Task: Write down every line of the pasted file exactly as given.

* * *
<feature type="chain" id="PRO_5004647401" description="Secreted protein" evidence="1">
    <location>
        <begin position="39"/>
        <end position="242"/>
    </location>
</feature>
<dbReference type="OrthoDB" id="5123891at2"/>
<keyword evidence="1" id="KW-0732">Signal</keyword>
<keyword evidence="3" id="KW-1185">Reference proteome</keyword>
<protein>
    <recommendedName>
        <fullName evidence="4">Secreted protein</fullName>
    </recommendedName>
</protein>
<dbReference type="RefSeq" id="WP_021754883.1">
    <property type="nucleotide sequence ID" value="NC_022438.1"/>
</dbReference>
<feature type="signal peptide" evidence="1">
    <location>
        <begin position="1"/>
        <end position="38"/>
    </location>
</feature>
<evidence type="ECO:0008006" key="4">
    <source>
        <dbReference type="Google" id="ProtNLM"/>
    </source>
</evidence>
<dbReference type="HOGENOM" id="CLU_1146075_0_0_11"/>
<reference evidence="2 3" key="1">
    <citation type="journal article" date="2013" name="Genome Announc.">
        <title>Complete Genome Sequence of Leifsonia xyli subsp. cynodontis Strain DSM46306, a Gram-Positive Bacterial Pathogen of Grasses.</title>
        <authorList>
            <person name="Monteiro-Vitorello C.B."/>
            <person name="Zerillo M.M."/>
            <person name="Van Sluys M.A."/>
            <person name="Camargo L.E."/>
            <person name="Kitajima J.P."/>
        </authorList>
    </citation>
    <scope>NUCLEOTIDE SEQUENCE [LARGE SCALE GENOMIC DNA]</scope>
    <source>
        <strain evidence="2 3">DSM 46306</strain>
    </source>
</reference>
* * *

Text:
<feature type="chain" id="PRO_5004647401" description="Secreted protein" evidence="1">
    <location>
        <begin position="39"/>
        <end position="242"/>
    </location>
</feature>
<dbReference type="OrthoDB" id="5123891at2"/>
<keyword evidence="1" id="KW-0732">Signal</keyword>
<keyword evidence="3" id="KW-1185">Reference proteome</keyword>
<protein>
    <recommendedName>
        <fullName evidence="4">Secreted protein</fullName>
    </recommendedName>
</protein>
<dbReference type="RefSeq" id="WP_021754883.1">
    <property type="nucleotide sequence ID" value="NC_022438.1"/>
</dbReference>
<feature type="signal peptide" evidence="1">
    <location>
        <begin position="1"/>
        <end position="38"/>
    </location>
</feature>
<evidence type="ECO:0008006" key="4">
    <source>
        <dbReference type="Google" id="ProtNLM"/>
    </source>
</evidence>
<dbReference type="HOGENOM" id="CLU_1146075_0_0_11"/>
<reference evidence="2 3" key="1">
    <citation type="journal article" date="2013" name="Genome Announc.">
        <title>Complete Genome Sequence of Leifsonia xyli subsp. cynodontis Strain DSM46306, a Gram-Positive Bacterial Pathogen of Grasses.</title>
        <authorList>
            <person name="Monteiro-Vitorello C.B."/>
            <person name="Zerillo M.M."/>
            <person name="Van Sluys M.A."/>
            <person name="Camargo L.E."/>
            <person name="Kitajima J.P."/>
        </authorList>
    </citation>
    <scope>NUCLEOTIDE SEQUENCE [LARGE SCALE GENOMIC DNA]</scope>
    <source>
        <strain evidence="2 3">DSM 46306</strain>
    </source>
</reference>